The shoes are specially made with very thick soles to keep the heat and cold from their feet.
    There are metal heel plates that extend to the top of the shoe in order to make the loud click
    as they come to a halt.

    There are no wrinkles, folds or lint on the uniform.
    Guards dress for duty in front of a full-length mirror.

    The first six months of duty a guard cannot talk to anyone nor watch TV.
    All off duty time is spent studying the 175 notable people laid to rest in Arlington National Cemetery.
    A guard must memorize who they are and where they are interred. Among the notables are:


    President Taft,
    Joe Lewis {the boxer}
    Medal of Honor winner Audie L. Murphy, the most
    decorated soldier of WWII and of Hollywood fame.

    Every guard spends five hours a day getting his uniforms ready for guard duty.


    ETERNAL REST GRANT THEM O LORD AND LET PERPETUAL LIGHT SHINE UPON THEM.

    In 2003 as Hurricane Isabelle was approaching Washington, DC,
    our US Senate/House took 2 days off with anticipation of the storm.
    On the ABC evening news, it was reported that because of the dangers from the
    hurricane, the military members assigned the duty of guarding the Tomb of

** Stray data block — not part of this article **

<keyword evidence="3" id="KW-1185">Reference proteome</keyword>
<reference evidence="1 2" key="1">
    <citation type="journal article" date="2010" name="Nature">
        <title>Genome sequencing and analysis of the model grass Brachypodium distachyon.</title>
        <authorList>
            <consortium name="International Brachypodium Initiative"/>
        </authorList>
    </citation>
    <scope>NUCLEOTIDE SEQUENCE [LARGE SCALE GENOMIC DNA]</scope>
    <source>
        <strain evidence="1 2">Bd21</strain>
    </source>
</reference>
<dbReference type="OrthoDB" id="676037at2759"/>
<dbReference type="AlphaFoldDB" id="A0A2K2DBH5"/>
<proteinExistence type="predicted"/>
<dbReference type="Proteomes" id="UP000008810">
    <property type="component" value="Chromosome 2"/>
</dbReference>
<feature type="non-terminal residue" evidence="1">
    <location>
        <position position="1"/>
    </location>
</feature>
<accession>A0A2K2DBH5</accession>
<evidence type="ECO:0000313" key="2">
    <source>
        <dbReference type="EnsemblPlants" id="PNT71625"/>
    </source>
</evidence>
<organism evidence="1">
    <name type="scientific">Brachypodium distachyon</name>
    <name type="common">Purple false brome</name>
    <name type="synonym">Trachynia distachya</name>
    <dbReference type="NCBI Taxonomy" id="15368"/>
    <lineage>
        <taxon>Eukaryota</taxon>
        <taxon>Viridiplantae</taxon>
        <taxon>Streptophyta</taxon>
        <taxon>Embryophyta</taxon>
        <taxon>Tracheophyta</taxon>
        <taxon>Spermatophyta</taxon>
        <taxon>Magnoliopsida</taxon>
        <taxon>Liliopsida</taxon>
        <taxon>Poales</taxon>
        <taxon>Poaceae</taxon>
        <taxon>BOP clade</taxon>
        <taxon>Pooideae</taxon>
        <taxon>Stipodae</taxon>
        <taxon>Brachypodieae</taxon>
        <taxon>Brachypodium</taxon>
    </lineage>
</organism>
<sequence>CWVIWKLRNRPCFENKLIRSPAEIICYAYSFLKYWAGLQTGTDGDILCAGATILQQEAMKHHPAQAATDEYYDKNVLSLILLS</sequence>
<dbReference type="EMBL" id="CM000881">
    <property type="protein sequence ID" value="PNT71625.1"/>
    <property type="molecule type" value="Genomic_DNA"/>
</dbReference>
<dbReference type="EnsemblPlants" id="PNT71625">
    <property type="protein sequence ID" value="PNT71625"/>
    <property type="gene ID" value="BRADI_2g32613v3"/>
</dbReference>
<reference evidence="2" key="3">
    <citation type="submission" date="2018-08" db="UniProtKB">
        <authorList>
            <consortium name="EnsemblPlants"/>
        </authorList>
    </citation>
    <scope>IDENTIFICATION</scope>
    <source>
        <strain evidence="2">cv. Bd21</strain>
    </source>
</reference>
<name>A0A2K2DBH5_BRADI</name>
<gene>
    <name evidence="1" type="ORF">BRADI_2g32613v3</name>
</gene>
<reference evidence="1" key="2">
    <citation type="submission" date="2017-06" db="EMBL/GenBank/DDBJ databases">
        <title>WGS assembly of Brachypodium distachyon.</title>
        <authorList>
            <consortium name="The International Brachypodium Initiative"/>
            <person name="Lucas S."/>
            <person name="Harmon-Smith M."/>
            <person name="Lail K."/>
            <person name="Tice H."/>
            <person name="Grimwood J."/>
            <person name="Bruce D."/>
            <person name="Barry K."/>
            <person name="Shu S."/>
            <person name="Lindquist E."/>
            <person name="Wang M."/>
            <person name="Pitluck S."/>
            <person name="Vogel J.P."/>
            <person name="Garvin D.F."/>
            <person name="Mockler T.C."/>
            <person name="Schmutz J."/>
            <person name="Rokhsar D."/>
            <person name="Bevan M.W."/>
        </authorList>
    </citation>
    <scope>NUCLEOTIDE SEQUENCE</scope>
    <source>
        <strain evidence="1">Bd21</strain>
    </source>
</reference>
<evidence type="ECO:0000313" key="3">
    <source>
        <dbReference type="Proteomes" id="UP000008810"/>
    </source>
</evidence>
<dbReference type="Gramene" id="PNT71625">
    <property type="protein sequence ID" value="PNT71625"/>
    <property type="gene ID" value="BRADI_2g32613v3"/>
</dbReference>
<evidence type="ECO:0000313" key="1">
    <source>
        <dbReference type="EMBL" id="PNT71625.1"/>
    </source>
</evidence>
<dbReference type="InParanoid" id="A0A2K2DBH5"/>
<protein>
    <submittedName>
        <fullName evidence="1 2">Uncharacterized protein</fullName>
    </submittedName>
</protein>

the Unknown Soldier were given permission to suspend the assignment. They
    respectfully declined the offer, "No way, Sir!" Soaked to the skin,
    marching in the pelting rain of a tropical storm, they said that guarding
    the Tomb was not just an assignment, it was the highest honor that can be
    afforded to a serviceperson. The tomb has been patrolled continuously,
    24/7, since 1930.
    God Bless and keep them.
     
    • Thank You! Thank You! x 1
  2. random3434
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    random3434 Senior Member

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    Yeah, my brother sent me that in an email too.


    Let's teach OUR children the sacrifices these brave men did for us.
     
  3. hjmick
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    hjmick Gold Member

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    I saw a History Channel show about it. It's very moving to see it in person.
     
    Last edited: May 14, 2010
  4. boedicca
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    boedicca Uppity Water Nymph Supporting Member